Wildifre papers Human dimensions of fire management at the wildland-urban interface in Alberta: A summary report (PDF) By Tara K. McGee, Bonita L. McFarlane, Lauren Harris and Hilary Faulkner November 2009 ICLR research paper series – number 46 ISBN: 978-0-9784841-2-5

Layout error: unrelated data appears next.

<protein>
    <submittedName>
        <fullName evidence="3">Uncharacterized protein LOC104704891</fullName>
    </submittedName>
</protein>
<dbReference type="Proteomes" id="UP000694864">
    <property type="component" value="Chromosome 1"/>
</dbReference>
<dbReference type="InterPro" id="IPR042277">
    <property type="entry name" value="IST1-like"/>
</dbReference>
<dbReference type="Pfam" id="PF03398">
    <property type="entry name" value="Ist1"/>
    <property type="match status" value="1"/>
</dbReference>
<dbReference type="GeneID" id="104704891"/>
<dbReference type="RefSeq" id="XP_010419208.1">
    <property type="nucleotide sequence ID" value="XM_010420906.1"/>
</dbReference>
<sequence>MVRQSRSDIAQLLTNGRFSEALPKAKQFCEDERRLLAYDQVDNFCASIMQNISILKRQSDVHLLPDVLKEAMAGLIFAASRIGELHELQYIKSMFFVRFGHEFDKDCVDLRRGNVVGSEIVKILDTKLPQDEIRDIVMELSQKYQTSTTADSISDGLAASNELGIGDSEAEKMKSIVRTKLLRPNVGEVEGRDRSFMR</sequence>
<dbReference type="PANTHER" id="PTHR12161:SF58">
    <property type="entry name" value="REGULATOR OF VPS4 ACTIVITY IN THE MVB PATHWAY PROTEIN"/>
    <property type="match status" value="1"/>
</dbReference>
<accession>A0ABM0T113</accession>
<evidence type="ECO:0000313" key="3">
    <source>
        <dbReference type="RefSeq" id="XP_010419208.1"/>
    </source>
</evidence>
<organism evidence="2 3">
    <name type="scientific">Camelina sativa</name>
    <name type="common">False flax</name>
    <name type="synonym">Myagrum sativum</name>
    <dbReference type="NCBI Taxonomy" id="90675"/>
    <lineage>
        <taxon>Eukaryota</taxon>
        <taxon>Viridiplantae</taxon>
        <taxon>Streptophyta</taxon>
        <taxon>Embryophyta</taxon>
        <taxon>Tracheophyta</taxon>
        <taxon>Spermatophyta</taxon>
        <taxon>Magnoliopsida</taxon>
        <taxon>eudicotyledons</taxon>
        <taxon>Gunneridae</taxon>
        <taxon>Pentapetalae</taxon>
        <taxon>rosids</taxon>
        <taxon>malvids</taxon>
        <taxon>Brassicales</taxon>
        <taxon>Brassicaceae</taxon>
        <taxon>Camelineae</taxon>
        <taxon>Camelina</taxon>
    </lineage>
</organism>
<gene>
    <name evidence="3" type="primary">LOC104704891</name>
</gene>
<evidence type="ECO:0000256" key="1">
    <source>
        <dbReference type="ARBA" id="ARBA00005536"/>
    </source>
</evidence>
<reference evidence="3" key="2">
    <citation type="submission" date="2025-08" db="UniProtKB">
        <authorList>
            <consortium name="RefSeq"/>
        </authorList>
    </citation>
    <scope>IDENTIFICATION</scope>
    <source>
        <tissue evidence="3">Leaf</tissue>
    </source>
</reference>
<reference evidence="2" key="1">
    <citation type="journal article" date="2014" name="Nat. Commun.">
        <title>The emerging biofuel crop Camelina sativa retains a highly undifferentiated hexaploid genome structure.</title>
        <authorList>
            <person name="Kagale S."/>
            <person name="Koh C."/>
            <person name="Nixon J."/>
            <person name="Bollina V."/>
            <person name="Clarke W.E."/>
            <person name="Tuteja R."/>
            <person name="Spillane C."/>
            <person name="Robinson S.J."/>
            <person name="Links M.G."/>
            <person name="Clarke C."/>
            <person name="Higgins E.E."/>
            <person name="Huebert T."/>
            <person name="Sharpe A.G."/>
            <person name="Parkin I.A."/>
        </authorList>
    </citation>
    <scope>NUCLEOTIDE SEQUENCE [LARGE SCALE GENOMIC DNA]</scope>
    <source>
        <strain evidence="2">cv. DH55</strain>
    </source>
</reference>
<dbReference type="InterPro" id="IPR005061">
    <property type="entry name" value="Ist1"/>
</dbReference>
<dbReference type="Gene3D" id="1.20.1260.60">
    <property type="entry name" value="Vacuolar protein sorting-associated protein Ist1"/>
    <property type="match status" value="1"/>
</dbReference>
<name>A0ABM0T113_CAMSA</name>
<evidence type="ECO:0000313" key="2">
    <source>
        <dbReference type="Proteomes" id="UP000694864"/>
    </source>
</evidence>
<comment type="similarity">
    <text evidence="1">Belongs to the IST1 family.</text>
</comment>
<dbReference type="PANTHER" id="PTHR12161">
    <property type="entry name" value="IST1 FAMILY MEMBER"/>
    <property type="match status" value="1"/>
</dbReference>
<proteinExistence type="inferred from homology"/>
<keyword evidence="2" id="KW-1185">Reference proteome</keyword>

This report presents the results of two studies that were undertaken to examine wildfire risk mitigation at the wildland-urban interface in Alberta, Canada. One study examined homeowner adoption of mitigation measures and factors that influence adoption in six communities. A mail survey was used to collect data from 1265 homeowners. Results showed that respondents had completed many of the recommended mitigation activities. Respondents perceived the risk to their properties as moderate, they viewed recommended mitigation measures an effective way to reduce the risk, and most respondents perceived homeowners themselves as being responsible for mitigating wildfire risk on their properties. The most common constraints to completing recommended mitigation measures included the cost of mitigation, not having enough information to complete recommended activities, a belief that family and neighbors would not like the result, not having the necessary skills, and not being able to complete some activities for physical reasons. The second study examined adoption of wildfire risk management programs by 18 municipal governments in Alberta. Data were collected using two methods: A survey with mayors or reeves, fire chiefs (or their deputy), planners, chief administrative officers, councilors and directors of emergency and disaster services; and interviews with municipal government contacts and other stakeholders involved in wildfire risk management. Results showed that activities carried out by local governments included: Emergency preparedness planning; infrastructure measures; providing information; wildfire hazard assessments on public and private land; vegetation management; land use planning; and structural mitigation measures on local government buildings. A six stage process was identified for the implementation of municipal wildfire management initiatives. Factors influencing the process included communication with internal and external stakeholders, adequate financial and human resources and community characteristics such as terrain, size of the municipality, isolation and population growth. Implications for policies and programs are discussed.